Once the animation was finished I worked on the sound design to tidy up the audio clip and add a little more depth and weight to the piece. As you’ll hear it’s all fairly subtle, which was necessary because the visuals are definitely leading here and there’s a lot going on in the frame already.

The aim of this project was always to blend scientific content with an artistic aesthetic in an attempted to reach audiences that don’t traditionally engage with our more science heavy content. The piece was subsequently awarded a ‘staff pick’ on Vimeo and was picked up by several art and design sites around the web, so we were obviously pretty chuffed about that!

We’re now working on our second piece, which sets visuals to an audio piece I made, featuring British astronaut Helen Sharman discussing her dreams about space. We will be releasing this piece in the lead up to the Christmas Lectures – so stay tuned!

Event: Some Like Dark

Image: Eleni Kalorkoti

Over the last month I’ve been collaborating with Astrid Alben and Hester Aardse of PARS to produce a listening experience for their ‘Some Like Dark‘ event that runs over the May bank holiday weekend at the Wellcome Collection in London.

The listening feature is made up from a collection of interwoven readings, poems, sound pieces and interviews that explore light from different perspectives.

Let your imagination loose on an in-the-dark journey with the work of theatre maker Jan van den Berg, lighting designer; Jennifer Tipton, physicist; John Pendry, sound poet; Jaap Blonk; and many more.

Image: Recording in the Wellcome Collection's audio studio
Image: Recording in the Wellcome Collection’s audio studio

The event promises to be a magical and immersive experience featuring science demonstrations and an animation produced by Eleni Kalorkoti entitled ‘Moonlight in a box’ (top image).

Tickets are free and can be booked online or in person over the weekend! The event runs all weekend as part of the larger ‘On Light‘ event taking place at the Wellcome collection – check it out!

Friday 1 May 2015

19:15-20:00

20:30-21:15

21:45-22:30

Saturday 2 May 2015

13:15-14:00

14:30-15:15

15:45-16:30

Sunday 3 May 2015

13:15-14:00

14:30-15:15

15:45-16:30

Monday 4 May 2015

13:15-14:00

14:30-15:15

15:45-16:30

Audio: Oxford Sparks – Big Questions Podcast

The University of Oxford’s Big Questions podcast which I’ve been producing is now available online to listen to!

Each episode features narration from Chris Lintott and explores a ‘big theme’ in science, from matters of scale to hidden worlds. Featuring interviews with scientists from the University of Oxford the series incorporates music and colourful sound design to bring concepts and details to life – have a listen to a couple of my favourite pieces below!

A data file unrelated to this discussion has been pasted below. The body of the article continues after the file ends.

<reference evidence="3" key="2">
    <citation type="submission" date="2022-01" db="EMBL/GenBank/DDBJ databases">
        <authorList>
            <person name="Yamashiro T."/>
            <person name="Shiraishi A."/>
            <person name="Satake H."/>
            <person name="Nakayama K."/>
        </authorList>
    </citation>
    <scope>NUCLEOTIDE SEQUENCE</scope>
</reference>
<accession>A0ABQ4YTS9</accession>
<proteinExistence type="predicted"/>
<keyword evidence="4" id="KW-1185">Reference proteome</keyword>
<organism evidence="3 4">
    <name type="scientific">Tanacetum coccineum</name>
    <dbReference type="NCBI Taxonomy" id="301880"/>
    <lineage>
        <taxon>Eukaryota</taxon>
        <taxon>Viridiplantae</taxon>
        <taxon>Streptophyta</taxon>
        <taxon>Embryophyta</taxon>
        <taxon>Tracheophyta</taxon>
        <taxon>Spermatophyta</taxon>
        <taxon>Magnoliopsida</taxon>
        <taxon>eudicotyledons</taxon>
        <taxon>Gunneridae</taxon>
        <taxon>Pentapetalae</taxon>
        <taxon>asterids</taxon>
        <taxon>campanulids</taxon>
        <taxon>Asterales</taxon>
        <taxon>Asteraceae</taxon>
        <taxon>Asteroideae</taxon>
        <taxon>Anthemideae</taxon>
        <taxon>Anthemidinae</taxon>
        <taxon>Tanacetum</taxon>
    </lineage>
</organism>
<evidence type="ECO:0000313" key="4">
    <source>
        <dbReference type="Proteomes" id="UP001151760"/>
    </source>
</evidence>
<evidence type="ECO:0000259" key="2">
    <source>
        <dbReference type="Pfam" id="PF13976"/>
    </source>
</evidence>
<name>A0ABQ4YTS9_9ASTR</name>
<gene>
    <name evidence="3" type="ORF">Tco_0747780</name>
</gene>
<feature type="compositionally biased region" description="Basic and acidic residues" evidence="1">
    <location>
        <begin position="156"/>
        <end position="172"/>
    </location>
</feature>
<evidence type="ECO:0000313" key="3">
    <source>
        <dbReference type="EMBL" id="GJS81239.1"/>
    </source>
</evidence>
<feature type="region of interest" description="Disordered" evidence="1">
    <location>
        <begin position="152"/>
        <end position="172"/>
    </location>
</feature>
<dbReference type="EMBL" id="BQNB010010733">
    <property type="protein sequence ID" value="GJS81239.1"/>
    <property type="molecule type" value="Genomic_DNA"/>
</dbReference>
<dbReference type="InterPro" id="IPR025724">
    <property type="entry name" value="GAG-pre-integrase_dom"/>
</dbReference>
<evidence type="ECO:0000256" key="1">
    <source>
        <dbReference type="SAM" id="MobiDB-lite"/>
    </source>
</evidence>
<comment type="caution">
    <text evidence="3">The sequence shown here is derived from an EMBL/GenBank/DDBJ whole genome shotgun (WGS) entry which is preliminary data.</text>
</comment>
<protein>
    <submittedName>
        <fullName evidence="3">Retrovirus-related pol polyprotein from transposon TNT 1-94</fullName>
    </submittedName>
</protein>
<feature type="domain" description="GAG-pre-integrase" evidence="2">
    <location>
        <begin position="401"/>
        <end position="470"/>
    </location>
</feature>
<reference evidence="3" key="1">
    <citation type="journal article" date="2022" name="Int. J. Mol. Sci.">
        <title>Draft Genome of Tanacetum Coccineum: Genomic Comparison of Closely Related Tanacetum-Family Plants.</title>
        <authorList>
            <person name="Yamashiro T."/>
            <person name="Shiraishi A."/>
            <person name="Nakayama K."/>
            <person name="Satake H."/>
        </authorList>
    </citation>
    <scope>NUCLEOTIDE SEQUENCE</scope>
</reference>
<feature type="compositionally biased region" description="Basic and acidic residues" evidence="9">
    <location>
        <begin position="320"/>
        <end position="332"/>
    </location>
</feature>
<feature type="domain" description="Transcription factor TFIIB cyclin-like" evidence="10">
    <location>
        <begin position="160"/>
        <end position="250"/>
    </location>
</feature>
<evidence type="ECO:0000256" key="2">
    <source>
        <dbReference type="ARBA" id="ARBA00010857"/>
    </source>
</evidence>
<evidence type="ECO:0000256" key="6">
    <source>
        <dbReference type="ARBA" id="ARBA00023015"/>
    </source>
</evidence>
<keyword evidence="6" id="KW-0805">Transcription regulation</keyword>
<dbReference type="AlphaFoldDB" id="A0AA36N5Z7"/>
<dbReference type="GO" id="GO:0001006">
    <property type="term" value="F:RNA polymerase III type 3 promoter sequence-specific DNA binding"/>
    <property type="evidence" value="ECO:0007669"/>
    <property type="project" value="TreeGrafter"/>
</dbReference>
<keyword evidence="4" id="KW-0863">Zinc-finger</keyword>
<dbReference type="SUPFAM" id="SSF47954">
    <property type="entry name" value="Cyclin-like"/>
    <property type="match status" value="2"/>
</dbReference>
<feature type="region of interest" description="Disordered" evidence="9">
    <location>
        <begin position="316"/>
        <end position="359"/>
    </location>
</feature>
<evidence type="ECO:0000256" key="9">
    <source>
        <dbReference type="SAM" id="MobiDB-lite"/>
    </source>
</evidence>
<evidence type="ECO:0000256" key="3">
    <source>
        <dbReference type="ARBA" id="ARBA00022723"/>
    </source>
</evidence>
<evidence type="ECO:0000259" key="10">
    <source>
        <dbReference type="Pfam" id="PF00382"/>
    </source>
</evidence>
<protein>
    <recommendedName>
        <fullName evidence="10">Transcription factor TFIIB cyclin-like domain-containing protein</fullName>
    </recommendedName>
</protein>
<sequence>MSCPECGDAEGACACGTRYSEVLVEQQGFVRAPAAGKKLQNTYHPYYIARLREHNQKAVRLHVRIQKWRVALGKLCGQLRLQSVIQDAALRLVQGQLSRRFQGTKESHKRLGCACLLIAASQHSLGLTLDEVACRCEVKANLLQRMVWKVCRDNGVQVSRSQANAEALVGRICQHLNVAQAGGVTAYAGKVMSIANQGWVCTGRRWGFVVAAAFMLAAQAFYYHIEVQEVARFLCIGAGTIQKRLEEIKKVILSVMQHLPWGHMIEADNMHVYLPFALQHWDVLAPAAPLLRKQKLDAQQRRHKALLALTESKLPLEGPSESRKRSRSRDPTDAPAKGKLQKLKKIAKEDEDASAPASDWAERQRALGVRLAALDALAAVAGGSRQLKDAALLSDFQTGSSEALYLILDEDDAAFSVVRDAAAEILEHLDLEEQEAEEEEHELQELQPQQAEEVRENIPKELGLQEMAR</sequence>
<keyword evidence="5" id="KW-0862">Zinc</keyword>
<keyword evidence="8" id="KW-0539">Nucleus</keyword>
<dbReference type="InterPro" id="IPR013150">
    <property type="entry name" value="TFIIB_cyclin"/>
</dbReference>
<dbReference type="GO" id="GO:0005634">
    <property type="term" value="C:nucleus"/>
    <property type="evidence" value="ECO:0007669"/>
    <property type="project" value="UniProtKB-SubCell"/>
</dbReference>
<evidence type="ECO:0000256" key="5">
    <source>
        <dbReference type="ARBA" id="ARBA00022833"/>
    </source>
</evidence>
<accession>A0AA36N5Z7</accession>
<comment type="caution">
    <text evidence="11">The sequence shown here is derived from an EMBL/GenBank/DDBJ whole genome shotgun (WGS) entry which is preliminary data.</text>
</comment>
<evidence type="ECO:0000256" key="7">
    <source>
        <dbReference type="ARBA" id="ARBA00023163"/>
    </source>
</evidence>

You can subscribe to the podcast on iTunes or through their Soundcloud page. Episodes are available both in feature length (30 mins) and as individual parts (three per episode)!

Video: Why science is NOT ‘Just a Theory’

Short animation we just put out at the Ri, written by Alom Shaha and narrated by Jim Al-Khalili.

Art / animation by Jack Kenny and I did the sound design.

Video blurb:

There’s an important difference between a scientific theory and the fanciful theories of an imaginative raconteur, and this quirk of semantics can lead to an all-too-common misconception. In general conversation, a ‘theory’ might simply mean a guess. But a scientific theory respects a somewhat stricter set of requirements. When scientists discuss theories, they are designed as comprehensive explanations for things we observe in nature. They’re founded on strong evidence and provide ways to make real-world predictions that can be tested.

While scientific theories aren’t necessarily all accurate or true, they shouldn’t be belittled by their name alone. The theory of natural selection, quantum theory, the theory of general relativity and the germ theory of disease aren’t ‘just theories’. They’re structured explanations of the world around us, and the very foundation of science itself.

There’s an extended blog post on the project here: http://www.rigb.org/blog/2014/november/its-just-a-theory